Mostly True
A $5-a-night hotel/motel tax that’s part of the transportation bill will hurt Georgia’s convention business by adding extra costs for large groups coming to the state.

Michael T. Owens on Wednesday, April 1st, 2015 in a news report

New hotel fee adds costs - but not always to guests

Tourists listen to a guide describe the history at Savannah's Madison Squre. Photo by the New York Times

It was clear that everyone would pay a bit more when the Georgia Legislature rammed through a $900 million transportation funding bill that voters and businesses alike said the state needed.

State gasoline taxes will increase by almost 35 percent. Electric vehicle drivers, who haven’t been paying for gas, and truckers both will see new annual fees.

And if Gov, Nathan Deal signs the measure as expected, it also will add a $5-a-night fee on hotel and motel stays starting July 1.

The hospitality industry opposed that last-minute provision. Michael T. Owens, President and CEO of the Tourism Leadership Council in Savannah, told GPB that the charge would have a "serious effect" in that tourist hotspot and statewide.

"We absolutely expect to see cancellations of major, major groups," he said.

PolitiFact Georgia can’t fact-check predictions.

But there is a part of Owens’ comments that calls out for a ride on the Truth-O-Meter:  claims that the fee would hurt convention business by adding tens of thousands of dollars in costs for large groups.

Georgia does not have a statewide hotel tax.

Instead state law allows local governments to levy up to a 3 percent excise tax or up to an 8 percent sales tax. Some of the collections have no limits while others must pay for tourism promotion or specific projects or attractions.

Atlanta sets its hotel rate at the maximum 8 percent. Savannah charges 6 percent.

The new charge is a flat $5 fee, tacked on for every night of a hotel stay.

Owens was out of town when PolitiFact called, but Tourism Leadership Council Vice President Molly Swagler said the group is concerned about an increase to the bottom line of a multi-day stay.

"We would typically have a 500-room convention and that adds up to another $2,500 on their bill," Swagler said. "In a larger market like Atlanta, you’ll see 15,000 room nights, so it could be a $75,000 increase out of a $5 fee."

Lawmakers did not discuss any of those figures in committee or public, since the fee was added only after a dramatically revised compromise bill.

That means the fee was not part of the fiscal note, or official estimate of the effect a bill will have on tax revenues or public spending.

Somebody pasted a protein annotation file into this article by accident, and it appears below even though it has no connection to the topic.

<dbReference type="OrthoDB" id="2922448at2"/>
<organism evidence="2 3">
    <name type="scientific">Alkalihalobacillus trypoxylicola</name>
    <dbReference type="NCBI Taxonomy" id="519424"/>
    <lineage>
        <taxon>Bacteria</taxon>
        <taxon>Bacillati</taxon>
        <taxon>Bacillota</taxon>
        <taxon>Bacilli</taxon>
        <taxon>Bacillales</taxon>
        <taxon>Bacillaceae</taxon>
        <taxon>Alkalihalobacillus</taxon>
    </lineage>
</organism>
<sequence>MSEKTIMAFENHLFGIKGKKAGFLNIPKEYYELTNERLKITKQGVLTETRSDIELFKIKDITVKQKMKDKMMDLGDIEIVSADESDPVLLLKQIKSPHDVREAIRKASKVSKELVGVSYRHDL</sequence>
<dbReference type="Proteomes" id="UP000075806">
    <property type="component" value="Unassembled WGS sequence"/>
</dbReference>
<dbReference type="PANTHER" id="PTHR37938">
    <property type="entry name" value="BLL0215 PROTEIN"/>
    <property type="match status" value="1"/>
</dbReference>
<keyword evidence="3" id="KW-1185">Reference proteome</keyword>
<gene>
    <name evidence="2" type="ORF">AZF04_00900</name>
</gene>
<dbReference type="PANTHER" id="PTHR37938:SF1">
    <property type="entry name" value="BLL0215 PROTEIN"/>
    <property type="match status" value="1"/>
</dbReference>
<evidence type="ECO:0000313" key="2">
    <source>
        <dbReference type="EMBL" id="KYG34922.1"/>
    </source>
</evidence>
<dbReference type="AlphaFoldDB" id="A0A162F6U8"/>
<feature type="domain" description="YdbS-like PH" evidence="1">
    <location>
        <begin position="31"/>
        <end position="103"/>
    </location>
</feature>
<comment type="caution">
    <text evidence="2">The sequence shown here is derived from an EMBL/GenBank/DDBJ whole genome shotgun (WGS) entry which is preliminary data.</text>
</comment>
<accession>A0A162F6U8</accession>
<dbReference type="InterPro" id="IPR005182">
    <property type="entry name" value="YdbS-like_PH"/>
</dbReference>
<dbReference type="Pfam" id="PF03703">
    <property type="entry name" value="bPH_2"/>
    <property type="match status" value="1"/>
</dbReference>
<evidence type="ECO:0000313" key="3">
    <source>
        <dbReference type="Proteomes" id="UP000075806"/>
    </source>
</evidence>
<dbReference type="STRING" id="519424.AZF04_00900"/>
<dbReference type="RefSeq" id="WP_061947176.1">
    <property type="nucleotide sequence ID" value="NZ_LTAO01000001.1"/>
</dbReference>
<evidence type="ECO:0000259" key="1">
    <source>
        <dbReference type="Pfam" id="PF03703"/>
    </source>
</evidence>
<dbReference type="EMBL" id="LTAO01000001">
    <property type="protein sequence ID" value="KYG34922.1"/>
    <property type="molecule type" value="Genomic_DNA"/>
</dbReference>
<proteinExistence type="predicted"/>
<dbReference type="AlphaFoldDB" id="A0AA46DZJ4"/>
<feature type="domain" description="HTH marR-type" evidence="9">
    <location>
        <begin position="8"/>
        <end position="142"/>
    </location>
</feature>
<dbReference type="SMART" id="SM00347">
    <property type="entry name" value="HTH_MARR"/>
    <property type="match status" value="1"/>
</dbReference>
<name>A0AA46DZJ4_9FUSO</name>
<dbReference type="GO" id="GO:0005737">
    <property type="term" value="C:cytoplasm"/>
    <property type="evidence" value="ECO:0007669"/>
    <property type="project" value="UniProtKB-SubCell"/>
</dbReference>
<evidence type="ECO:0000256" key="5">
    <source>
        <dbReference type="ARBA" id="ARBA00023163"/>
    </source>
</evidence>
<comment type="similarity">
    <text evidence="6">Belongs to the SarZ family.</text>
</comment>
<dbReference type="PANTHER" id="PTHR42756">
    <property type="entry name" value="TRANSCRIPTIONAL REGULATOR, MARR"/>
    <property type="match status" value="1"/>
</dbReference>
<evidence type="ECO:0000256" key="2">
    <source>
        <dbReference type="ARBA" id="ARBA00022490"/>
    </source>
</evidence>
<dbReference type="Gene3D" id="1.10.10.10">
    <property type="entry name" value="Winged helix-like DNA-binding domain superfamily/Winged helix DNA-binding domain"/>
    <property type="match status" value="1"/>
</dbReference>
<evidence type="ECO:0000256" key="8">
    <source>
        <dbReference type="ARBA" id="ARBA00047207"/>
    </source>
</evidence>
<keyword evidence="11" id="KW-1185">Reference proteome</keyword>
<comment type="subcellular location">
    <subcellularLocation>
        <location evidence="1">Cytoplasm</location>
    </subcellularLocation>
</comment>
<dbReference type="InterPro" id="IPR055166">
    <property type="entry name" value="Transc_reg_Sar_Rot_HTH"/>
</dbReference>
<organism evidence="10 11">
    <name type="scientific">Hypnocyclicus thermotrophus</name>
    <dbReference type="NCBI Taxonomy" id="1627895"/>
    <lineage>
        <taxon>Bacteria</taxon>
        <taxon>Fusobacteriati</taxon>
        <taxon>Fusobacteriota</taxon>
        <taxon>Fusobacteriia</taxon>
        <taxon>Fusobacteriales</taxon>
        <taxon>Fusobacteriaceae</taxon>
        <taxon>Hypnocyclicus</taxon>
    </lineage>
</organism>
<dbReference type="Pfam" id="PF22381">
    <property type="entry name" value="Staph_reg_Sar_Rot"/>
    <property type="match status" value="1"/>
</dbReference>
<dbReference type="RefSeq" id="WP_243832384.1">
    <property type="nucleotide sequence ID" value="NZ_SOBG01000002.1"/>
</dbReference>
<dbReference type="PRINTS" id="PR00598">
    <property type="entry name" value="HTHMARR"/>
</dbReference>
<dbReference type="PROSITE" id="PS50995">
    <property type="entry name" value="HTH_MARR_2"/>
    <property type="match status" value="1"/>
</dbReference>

Teresa MacCartney, the state’s chief financial officer, released the state Senate’s original fiscal note but said the updated report, with estimates from the bed tax, will not be available until later this week.

Senators did request an analysis from the Center for Business and Economic Research at the University of West Georgia, that will be part of that updated note.

William J. Smith, the university’s economics chair who did the work on the fee, said his research involved collecting information about the average number of hotel rooms and occupancy rate in Georgia, plus the state’s share of tourism visits relative to the rest of the country.

That gave an estimate of room nights per year that, multiplied by $5, showed the fee will generate about $160 million a year for transportation projects.

In the most basic economics of supply and demand, that tab appears to back up tourism officials’ worry. After all, when prices go up, don’t people buy less?

Sometimes. But there are more complex economic realities to that $5 fee.

First, even tourism officials agree that the visitors who are set on seeing the historic squares and other Spanish-moss draped sites will still come.

Paying $5 more every night could eat into those visitors’ budgets for their stay – costing restaurants and shops business.

But there is nothing that says visitors must pay the new fee.

Put bluntly, the hotel could eat the cost, if it meant remaining competitive with the likes of, say, Charleston, said Bruce Seaman, an economics professor at Georgia State University who specializes in the impact of projects and attractions.

Seaman used 2013 data from the Savannah Area Chamber to see if the city’s hotels would be better off absorbing the cost or increasing the cost to guests.

His math included sympathy to the idea that some guests would be sensitive to price changes and stay away.

In his scenario, the price change could chase away about 7.5 percent of room nights – costing Savannah-areal hotels about $22.5 million a year.

And if the hotels eat the $5 per night themselves? With 3.6 million room nights at a 67 percent occupancy rate, the price tag would be $18.7 million.

"The bottom line is, to whatever extent they pass along any of this cost to their customers, they will pay more in a year," Seaman said. "Except, no one is requiring hotels to increase the price paid by customers and in this case, it looks like it would cost them less to eat it than pass it forward."

In other words, the overall point from Owens is legitimate. The $5 per-night fee is an increase that will affect business.

That is, there are downsides to levying any new tax or fee. But part of that risk can be mitigated by the business eating some of the cost – additional context that shows there is not always a price increase with a new fee.

More money is headed to state coffers if the transportation plan becomes reality. But the state is not requiring hotels, which change their rates constantly as a reflection of demand, to raise rates.

Considering that caveat, we rate Owens’ statement Mostly True.